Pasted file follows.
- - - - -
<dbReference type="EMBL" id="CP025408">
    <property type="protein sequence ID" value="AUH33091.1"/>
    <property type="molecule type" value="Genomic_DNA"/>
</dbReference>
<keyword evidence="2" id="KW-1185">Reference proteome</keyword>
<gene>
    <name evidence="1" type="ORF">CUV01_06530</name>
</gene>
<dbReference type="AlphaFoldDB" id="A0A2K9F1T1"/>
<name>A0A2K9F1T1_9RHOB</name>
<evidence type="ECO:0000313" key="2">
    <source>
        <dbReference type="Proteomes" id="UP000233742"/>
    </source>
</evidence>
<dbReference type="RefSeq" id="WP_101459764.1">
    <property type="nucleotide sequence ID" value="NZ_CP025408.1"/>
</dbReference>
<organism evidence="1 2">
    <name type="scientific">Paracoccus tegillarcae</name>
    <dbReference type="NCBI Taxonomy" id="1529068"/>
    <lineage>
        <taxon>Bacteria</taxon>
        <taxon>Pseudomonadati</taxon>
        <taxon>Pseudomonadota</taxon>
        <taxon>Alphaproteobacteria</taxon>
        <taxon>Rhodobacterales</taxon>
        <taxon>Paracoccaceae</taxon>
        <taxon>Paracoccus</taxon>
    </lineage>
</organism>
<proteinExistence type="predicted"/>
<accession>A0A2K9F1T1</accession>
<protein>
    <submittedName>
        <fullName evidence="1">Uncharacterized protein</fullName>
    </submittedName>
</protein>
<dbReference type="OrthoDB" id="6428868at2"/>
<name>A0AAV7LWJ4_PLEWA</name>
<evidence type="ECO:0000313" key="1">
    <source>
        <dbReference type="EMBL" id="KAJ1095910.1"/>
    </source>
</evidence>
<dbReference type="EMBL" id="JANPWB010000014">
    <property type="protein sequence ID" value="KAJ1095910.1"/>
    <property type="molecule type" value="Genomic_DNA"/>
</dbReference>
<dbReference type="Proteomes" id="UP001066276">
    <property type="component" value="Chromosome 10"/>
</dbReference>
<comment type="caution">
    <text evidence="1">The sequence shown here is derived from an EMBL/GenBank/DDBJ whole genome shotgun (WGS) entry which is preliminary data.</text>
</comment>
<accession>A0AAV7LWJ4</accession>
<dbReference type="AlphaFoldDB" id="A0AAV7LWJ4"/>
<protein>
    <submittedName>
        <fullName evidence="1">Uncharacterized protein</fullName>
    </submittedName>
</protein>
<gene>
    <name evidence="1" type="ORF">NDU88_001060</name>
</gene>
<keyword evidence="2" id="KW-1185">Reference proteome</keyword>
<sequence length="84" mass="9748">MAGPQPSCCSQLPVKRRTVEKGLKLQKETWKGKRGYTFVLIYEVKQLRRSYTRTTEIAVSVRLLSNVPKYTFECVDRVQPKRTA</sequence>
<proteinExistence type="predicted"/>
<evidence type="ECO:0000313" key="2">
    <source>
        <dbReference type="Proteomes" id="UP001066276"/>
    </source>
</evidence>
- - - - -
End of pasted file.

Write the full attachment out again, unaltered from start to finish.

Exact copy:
<dbReference type="EMBL" id="CP025408">
    <property type="protein sequence ID" value="AUH33091.1"/>
    <property type="molecule type" value="Genomic_DNA"/>
</dbReference>
<keyword evidence="2" id="KW-1185">Reference proteome</keyword>
<gene>
    <name evidence="1" type="ORF">CUV01_06530</name>
</gene>
<dbReference type="AlphaFoldDB" id="A0A2K9F1T1"/>
<name>A0A2K9F1T1_9RHOB</name>
<evidence type="ECO:0000313" key="2">
    <source>
        <dbReference type="Proteomes" id="UP000233742"/>
    </source>
</evidence>
<dbReference type="RefSeq" id="WP_101459764.1">
    <property type="nucleotide sequence ID" value="NZ_CP025408.1"/>
</dbReference>
<organism evidence="1 2">
    <name type="scientific">Paracoccus tegillarcae</name>
    <dbReference type="NCBI Taxonomy" id="1529068"/>
    <lineage>
        <taxon>Bacteria</taxon>
        <taxon>Pseudomonadati</taxon>
        <taxon>Pseudomonadota</taxon>
        <taxon>Alphaproteobacteria</taxon>
        <taxon>Rhodobacterales</taxon>
        <taxon>Paracoccaceae</taxon>
        <taxon>Paracoccus</taxon>
    </lineage>
</organism>
<proteinExistence type="predicted"/>
<accession>A0A2K9F1T1</accession>
<protein>
    <submittedName>
        <fullName evidence="1">Uncharacterized protein</fullName>
    </submittedName>
</protein>
<dbReference type="OrthoDB" id="6428868at2"/>
<name>A0AAV7LWJ4_PLEWA</name>
<evidence type="ECO:0000313" key="1">
    <source>
        <dbReference type="EMBL" id="KAJ1095910.1"/>
    </source>
</evidence>
<dbReference type="EMBL" id="JANPWB010000014">
    <property type="protein sequence ID" value="KAJ1095910.1"/>
    <property type="molecule type" value="Genomic_DNA"/>
</dbReference>
<dbReference type="Proteomes" id="UP001066276">
    <property type="component" value="Chromosome 10"/>
</dbReference>
<comment type="caution">
    <text evidence="1">The sequence shown here is derived from an EMBL/GenBank/DDBJ whole genome shotgun (WGS) entry which is preliminary data.</text>
</comment>
<accession>A0AAV7LWJ4</accession>
<dbReference type="AlphaFoldDB" id="A0AAV7LWJ4"/>
<protein>
    <submittedName>
        <fullName evidence="1">Uncharacterized protein</fullName>
    </submittedName>
</protein>
<gene>
    <name evidence="1" type="ORF">NDU88_001060</name>
</gene>
<keyword evidence="2" id="KW-1185">Reference proteome</keyword>
<sequence length="84" mass="9748">MAGPQPSCCSQLPVKRRTVEKGLKLQKETWKGKRGYTFVLIYEVKQLRRSYTRTTEIAVSVRLLSNVPKYTFECVDRVQPKRTA</sequence>
<proteinExistence type="predicted"/>
<evidence type="ECO:0000313" key="2">
    <source>
        <dbReference type="Proteomes" id="UP001066276"/>
    </source>
</evidence>